The mushroom cloud from Ivy Mike (a code name given to a test) rises above the Pacific Ocean over the Enewetak Atoll in the Marshall Islands in 1952.

(AP Photo/Los Alamos National Laboratory)

The idea of a "nuclear winter" first gained attention in 1983. A team of scientists, including Carl Sagan, theorized that a nightmarish, frigid climate would follow a nuclear war. In a short film, Sagan predicted "virtually all domesticated and wild sources of food would be destroyed. Most the human survivors would starve to death. The extinction of the human species would be a real possibility."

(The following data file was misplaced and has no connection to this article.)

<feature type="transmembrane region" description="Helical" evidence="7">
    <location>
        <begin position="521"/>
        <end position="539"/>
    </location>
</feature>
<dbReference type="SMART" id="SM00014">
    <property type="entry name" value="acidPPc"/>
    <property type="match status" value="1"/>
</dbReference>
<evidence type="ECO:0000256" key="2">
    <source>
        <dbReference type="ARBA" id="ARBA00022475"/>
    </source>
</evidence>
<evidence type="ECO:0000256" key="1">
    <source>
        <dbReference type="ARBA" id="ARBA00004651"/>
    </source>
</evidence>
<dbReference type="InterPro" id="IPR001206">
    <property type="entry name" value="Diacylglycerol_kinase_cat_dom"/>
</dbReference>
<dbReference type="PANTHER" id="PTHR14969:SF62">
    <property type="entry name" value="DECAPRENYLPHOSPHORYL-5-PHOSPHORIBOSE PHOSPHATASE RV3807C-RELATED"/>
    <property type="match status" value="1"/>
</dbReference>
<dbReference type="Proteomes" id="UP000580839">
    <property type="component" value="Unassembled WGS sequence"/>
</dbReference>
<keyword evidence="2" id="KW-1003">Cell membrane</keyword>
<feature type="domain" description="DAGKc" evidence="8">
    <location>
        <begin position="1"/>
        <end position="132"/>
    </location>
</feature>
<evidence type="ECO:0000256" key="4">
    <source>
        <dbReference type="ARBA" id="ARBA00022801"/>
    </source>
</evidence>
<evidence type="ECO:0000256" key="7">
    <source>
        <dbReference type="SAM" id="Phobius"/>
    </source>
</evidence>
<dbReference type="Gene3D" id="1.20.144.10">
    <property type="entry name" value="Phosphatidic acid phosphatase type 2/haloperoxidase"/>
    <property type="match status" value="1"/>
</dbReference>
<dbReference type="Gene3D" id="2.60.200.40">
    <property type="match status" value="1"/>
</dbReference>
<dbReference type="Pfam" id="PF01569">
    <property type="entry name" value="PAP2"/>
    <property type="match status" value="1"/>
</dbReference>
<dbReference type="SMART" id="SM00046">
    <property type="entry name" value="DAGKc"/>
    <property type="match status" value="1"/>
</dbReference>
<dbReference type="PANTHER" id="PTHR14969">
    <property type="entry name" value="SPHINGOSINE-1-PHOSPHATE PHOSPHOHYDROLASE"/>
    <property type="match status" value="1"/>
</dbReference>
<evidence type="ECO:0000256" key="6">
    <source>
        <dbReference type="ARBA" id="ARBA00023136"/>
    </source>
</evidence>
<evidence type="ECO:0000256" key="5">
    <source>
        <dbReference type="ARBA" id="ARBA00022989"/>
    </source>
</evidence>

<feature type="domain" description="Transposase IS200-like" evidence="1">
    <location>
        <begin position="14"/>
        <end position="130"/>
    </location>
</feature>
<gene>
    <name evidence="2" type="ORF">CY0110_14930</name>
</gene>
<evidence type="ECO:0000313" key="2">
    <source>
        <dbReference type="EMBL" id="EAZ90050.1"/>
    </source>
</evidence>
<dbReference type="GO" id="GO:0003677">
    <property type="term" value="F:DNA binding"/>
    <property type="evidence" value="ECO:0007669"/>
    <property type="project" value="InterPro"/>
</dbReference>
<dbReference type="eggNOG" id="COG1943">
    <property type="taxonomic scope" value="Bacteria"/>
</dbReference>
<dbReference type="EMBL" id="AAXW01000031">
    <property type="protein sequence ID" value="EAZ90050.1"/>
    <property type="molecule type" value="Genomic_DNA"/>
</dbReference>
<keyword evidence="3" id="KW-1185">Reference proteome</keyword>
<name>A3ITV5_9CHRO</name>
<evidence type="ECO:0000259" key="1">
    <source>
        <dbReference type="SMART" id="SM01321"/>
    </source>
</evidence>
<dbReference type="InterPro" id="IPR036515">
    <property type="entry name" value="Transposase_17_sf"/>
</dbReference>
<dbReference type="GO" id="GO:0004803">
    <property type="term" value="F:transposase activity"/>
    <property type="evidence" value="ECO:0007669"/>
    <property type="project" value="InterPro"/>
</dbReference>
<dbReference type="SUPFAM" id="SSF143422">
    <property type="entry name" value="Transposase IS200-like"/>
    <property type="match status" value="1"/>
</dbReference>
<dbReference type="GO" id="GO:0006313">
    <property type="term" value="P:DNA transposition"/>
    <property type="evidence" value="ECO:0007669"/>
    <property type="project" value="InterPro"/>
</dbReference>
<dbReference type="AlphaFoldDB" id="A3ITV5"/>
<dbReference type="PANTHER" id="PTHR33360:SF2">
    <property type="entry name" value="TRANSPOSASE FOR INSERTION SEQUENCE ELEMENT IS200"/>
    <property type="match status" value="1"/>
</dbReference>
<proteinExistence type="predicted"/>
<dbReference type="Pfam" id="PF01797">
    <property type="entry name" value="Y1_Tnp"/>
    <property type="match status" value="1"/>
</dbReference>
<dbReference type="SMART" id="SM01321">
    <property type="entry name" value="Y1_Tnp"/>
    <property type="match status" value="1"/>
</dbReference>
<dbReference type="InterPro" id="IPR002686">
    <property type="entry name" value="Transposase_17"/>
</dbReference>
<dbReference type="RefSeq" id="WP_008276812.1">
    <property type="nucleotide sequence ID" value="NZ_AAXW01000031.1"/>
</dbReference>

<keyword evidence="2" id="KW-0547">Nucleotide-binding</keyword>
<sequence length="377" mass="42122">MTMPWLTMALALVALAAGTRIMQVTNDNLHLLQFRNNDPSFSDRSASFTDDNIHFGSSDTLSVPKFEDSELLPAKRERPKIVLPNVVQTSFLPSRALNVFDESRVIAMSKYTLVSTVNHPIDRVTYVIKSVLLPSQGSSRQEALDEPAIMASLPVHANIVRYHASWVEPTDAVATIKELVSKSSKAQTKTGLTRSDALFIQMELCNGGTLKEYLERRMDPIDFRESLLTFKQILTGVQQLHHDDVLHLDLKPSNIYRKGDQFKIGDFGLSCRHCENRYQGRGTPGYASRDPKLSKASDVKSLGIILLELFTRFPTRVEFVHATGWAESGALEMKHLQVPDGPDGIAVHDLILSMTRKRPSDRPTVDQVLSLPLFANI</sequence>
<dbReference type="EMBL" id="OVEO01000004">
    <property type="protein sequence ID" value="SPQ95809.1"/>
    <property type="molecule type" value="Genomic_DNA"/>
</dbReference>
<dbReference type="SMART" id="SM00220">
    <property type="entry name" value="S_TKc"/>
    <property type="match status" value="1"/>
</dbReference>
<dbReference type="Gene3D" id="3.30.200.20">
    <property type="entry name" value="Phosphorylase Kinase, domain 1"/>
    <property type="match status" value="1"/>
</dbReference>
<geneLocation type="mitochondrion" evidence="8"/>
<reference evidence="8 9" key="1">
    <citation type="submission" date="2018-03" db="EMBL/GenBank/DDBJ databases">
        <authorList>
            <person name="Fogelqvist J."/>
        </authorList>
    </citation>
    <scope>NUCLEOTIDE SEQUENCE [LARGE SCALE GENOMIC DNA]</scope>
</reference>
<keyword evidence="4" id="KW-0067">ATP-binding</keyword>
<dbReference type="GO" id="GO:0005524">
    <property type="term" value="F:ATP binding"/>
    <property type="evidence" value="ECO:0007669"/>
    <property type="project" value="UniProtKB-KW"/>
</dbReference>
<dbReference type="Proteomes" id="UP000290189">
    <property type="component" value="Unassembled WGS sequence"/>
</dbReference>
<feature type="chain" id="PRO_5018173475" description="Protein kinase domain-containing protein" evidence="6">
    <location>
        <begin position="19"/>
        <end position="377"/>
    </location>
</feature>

CU Boulder atmospheric scientist Brian Toon helped formulate those early theories. He's now part of a new team that aims to update predictions about the fate of the climate and humanity after a nuclear conflict. "If a dam is about to fail, it's the job of scientists to tell local politicians and dam makers they have to fix it," he tells Colorado Matters. "Nuclear winter is a hazard. I'm trying to tell people they need to do something about it."